The US oil major said it had taken note of growing stakeholder interest in its Scope 3 emissions footprint, associated with end consumption of its products
For the first time, Exxon has published data about its Scope 3 emissions, in response to growing investor pressure for transparency on climate issues.
Scope 3 refers to emissions associated with the end-user consumption of a product, and is generally considered to account for the majority of a company’s carbon footprint.
The Texas-based US oil major estimated that emissions associated with its petroleum product sales in 2019 totalled 730 million tonnes of carbon dioxide equivalent.
By comparison, UK rival BP measured its Scope 3 emissions at 360 million tonnes in the same year, while Royal Dutch Shell counted 576 million tonnes. Alternatively, the volume was more than double the entire carbon footprint of the UK in 2019.
Exxon said it had taken note that “stakeholders have expressed growing interest in Scope 3 data”, and plans to provide annual updates on these metrics from now on.
However, the company cautioned that reporting of end-use emissions is “less certain and less consistent” than Scope 1 and 2 – direct emissions associated with a company’s own activities – and comparisons with other businesses can be “challenging” due to inconsistent reporting methodologies.
It added: “Scope 3 emissions do not provide meaningful insight into the company’s emission-reduction performance and could be misleading in some respects. For example, increased natural gas sales by ExxonMobil that reduce the amount of coal burned for power generation would result in an overall reduction of global emissions but would increase Scope 3 emissions reported.”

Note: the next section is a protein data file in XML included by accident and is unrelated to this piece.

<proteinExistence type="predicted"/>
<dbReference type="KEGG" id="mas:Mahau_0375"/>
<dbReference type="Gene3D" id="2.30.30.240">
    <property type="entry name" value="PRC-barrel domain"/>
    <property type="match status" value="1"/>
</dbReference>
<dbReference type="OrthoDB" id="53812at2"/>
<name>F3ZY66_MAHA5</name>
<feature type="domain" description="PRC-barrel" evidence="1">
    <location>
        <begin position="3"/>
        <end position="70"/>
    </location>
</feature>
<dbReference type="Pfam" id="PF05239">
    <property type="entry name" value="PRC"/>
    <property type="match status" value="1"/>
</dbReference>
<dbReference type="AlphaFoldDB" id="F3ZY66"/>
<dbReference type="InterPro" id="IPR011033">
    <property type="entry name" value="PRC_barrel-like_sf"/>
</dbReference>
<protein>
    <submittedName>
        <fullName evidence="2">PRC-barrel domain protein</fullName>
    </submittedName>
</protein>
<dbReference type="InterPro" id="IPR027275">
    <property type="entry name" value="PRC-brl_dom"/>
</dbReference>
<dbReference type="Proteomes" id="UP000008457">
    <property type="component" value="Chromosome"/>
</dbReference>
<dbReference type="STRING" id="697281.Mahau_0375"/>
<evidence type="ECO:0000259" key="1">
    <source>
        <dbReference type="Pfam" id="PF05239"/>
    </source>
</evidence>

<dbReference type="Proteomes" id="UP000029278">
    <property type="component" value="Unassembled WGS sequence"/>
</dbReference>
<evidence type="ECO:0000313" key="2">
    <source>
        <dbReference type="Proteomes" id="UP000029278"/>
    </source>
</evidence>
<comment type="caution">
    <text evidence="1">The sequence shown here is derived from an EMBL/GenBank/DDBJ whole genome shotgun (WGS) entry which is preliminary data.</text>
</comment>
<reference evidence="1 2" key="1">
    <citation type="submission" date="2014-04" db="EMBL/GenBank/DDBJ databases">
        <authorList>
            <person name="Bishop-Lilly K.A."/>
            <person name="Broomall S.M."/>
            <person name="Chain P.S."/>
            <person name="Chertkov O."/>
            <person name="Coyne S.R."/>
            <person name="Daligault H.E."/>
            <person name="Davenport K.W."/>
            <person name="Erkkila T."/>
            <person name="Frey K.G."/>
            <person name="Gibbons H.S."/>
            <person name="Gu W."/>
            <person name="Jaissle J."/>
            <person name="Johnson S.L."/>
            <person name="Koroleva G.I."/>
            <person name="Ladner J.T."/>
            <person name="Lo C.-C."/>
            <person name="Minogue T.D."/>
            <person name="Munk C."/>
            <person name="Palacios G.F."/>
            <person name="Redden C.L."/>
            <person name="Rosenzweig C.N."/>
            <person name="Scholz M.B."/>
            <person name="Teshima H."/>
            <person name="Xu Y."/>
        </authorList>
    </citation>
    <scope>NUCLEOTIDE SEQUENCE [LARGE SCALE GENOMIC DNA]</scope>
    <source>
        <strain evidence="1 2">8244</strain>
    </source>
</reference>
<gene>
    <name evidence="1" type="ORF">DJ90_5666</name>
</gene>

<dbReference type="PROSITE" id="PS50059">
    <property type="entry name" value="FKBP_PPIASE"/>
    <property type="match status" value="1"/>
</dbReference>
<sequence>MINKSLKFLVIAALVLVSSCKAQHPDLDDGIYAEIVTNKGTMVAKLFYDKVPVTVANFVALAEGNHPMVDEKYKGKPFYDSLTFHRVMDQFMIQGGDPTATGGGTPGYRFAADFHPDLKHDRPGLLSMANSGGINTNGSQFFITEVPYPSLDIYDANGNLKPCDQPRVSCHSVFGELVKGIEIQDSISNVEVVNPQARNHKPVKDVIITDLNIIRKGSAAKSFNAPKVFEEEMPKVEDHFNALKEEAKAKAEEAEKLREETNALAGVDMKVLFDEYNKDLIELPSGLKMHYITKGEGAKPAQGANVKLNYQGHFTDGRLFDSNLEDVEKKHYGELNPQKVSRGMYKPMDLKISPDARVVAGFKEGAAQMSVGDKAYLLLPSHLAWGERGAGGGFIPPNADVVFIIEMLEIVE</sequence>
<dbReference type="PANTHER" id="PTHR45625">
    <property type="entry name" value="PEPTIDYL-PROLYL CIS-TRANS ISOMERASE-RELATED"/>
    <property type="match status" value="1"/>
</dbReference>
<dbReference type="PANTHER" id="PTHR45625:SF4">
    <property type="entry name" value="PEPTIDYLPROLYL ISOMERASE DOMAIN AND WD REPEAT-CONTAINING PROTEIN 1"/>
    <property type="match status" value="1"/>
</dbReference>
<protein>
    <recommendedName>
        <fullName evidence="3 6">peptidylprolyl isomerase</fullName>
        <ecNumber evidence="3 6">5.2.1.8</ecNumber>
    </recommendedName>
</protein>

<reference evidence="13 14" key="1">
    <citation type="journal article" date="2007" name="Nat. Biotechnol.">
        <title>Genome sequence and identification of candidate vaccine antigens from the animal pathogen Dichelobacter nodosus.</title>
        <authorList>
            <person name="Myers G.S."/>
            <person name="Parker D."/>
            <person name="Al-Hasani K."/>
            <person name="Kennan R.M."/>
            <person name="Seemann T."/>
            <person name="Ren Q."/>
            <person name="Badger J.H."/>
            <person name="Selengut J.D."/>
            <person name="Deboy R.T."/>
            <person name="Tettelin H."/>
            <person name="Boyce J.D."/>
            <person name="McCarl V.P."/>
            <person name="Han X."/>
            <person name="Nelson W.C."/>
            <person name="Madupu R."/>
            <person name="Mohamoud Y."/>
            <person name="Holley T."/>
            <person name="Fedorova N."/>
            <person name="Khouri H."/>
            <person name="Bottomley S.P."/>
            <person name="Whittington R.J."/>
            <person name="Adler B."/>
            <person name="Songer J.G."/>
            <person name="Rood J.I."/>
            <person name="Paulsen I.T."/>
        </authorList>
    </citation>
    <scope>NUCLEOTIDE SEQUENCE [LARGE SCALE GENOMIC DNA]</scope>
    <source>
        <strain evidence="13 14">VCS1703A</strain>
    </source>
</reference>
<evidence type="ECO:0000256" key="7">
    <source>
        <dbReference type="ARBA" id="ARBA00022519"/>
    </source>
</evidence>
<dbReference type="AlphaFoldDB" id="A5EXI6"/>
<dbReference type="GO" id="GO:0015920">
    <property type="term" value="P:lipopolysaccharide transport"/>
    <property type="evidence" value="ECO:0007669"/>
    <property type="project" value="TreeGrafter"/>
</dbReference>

Exxon Scope 3 disclosure follows new five-year emissions plan
Last month, Exxon announce a new set of targets for reducing its direct carbon emissions over the next five years – pledging to cut the intensity of upstream greenhouse gas emissions by 15-20% by 2025, as well as a 40-50% decrease in methane intensity and a 35-40% reduction in flaring intensity over the same period.
In a letter accompanying the Scope 3 disclosures, published in its 2021 Energy & Carbon Summary, Exxon chief executive and chairman Darren Woods said: “The steps we are taking to reduce emissions reflect ExxonMobil’s commitment to addressing the risks of climate change.
“We also continue to invest in lower-emission technologies, such as carbon capture and advanced biofuels, which are necessary for society to achieve its ambition for net-zero emissions by 2050.”
The report also revealed the company’s Scope 1 and 2 emissions fell by 3.2% year-on-year in 2019, totalling 120 million tonnes of CO2 equivalent.
Exxon endured a torrid 2020 amid the pandemic-triggered oil-market collapse, posting account-book losses in three consecutive quarters and announcing plans to write down up to $20bn in assets across its portfolio.
Extensive cost-cutting measures were introduced, including a sizeable downgrade of its capital-spending budget through to 2025 and a 15% reduction of its global workforce by the end of 2021, affecting roughly 14,000 people.
The oil giant is also facing mounting investor pressure to take stronger action on climate change at a time when many of its rivals, particularly those based in Europe, have set out on long-term decarbonisation strategies targeting net-zero emissions by mid-century.